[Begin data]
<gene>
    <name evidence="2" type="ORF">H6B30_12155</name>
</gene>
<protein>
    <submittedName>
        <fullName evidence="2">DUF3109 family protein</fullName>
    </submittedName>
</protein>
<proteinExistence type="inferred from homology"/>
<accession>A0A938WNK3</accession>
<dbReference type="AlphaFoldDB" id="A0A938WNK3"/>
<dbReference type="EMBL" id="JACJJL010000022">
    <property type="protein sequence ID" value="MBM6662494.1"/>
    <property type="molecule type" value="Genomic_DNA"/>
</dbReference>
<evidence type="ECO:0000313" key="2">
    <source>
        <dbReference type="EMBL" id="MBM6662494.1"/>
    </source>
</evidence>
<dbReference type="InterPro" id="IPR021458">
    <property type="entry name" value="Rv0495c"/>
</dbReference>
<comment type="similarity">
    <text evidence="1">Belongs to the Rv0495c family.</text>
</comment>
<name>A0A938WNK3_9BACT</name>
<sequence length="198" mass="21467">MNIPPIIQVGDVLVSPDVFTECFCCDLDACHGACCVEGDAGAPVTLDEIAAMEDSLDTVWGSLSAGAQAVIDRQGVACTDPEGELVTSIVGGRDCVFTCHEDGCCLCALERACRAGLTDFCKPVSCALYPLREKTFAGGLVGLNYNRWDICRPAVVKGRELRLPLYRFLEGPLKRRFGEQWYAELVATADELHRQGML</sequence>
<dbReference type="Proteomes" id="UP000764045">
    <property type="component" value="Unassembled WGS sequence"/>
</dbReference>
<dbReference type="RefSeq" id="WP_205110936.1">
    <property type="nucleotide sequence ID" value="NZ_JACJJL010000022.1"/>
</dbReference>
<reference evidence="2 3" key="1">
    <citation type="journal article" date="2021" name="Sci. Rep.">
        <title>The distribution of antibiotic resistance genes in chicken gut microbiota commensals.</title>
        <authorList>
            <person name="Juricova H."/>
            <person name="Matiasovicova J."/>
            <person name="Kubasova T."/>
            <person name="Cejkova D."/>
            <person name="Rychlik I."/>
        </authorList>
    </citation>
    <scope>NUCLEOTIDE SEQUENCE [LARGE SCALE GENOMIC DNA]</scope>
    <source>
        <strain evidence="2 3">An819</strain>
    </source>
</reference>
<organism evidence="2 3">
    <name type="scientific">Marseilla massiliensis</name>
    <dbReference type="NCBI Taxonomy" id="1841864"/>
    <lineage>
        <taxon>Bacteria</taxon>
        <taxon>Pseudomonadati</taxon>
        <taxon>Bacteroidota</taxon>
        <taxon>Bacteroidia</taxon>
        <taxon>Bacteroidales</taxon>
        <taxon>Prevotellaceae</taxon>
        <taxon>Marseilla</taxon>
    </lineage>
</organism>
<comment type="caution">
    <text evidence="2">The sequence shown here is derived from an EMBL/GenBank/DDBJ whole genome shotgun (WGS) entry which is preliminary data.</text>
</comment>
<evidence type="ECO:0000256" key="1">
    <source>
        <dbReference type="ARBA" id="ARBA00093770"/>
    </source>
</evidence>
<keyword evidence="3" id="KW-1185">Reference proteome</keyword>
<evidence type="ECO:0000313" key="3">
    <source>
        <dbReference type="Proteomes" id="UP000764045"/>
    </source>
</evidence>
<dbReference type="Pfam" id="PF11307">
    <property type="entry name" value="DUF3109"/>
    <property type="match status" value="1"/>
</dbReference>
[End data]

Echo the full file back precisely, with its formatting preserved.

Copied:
<gene>
    <name evidence="2" type="ORF">H6B30_12155</name>
</gene>
<protein>
    <submittedName>
        <fullName evidence="2">DUF3109 family protein</fullName>
    </submittedName>
</protein>
<proteinExistence type="inferred from homology"/>
<accession>A0A938WNK3</accession>
<dbReference type="AlphaFoldDB" id="A0A938WNK3"/>
<dbReference type="EMBL" id="JACJJL010000022">
    <property type="protein sequence ID" value="MBM6662494.1"/>
    <property type="molecule type" value="Genomic_DNA"/>
</dbReference>
<evidence type="ECO:0000313" key="2">
    <source>
        <dbReference type="EMBL" id="MBM6662494.1"/>
    </source>
</evidence>
<dbReference type="InterPro" id="IPR021458">
    <property type="entry name" value="Rv0495c"/>
</dbReference>
<comment type="similarity">
    <text evidence="1">Belongs to the Rv0495c family.</text>
</comment>
<name>A0A938WNK3_9BACT</name>
<sequence length="198" mass="21467">MNIPPIIQVGDVLVSPDVFTECFCCDLDACHGACCVEGDAGAPVTLDEIAAMEDSLDTVWGSLSAGAQAVIDRQGVACTDPEGELVTSIVGGRDCVFTCHEDGCCLCALERACRAGLTDFCKPVSCALYPLREKTFAGGLVGLNYNRWDICRPAVVKGRELRLPLYRFLEGPLKRRFGEQWYAELVATADELHRQGML</sequence>
<dbReference type="Proteomes" id="UP000764045">
    <property type="component" value="Unassembled WGS sequence"/>
</dbReference>
<dbReference type="RefSeq" id="WP_205110936.1">
    <property type="nucleotide sequence ID" value="NZ_JACJJL010000022.1"/>
</dbReference>
<reference evidence="2 3" key="1">
    <citation type="journal article" date="2021" name="Sci. Rep.">
        <title>The distribution of antibiotic resistance genes in chicken gut microbiota commensals.</title>
        <authorList>
            <person name="Juricova H."/>
            <person name="Matiasovicova J."/>
            <person name="Kubasova T."/>
            <person name="Cejkova D."/>
            <person name="Rychlik I."/>
        </authorList>
    </citation>
    <scope>NUCLEOTIDE SEQUENCE [LARGE SCALE GENOMIC DNA]</scope>
    <source>
        <strain evidence="2 3">An819</strain>
    </source>
</reference>
<organism evidence="2 3">
    <name type="scientific">Marseilla massiliensis</name>
    <dbReference type="NCBI Taxonomy" id="1841864"/>
    <lineage>
        <taxon>Bacteria</taxon>
        <taxon>Pseudomonadati</taxon>
        <taxon>Bacteroidota</taxon>
        <taxon>Bacteroidia</taxon>
        <taxon>Bacteroidales</taxon>
        <taxon>Prevotellaceae</taxon>
        <taxon>Marseilla</taxon>
    </lineage>
</organism>
<comment type="caution">
    <text evidence="2">The sequence shown here is derived from an EMBL/GenBank/DDBJ whole genome shotgun (WGS) entry which is preliminary data.</text>
</comment>
<evidence type="ECO:0000256" key="1">
    <source>
        <dbReference type="ARBA" id="ARBA00093770"/>
    </source>
</evidence>
<keyword evidence="3" id="KW-1185">Reference proteome</keyword>
<evidence type="ECO:0000313" key="3">
    <source>
        <dbReference type="Proteomes" id="UP000764045"/>
    </source>
</evidence>
<dbReference type="Pfam" id="PF11307">
    <property type="entry name" value="DUF3109"/>
    <property type="match status" value="1"/>
</dbReference>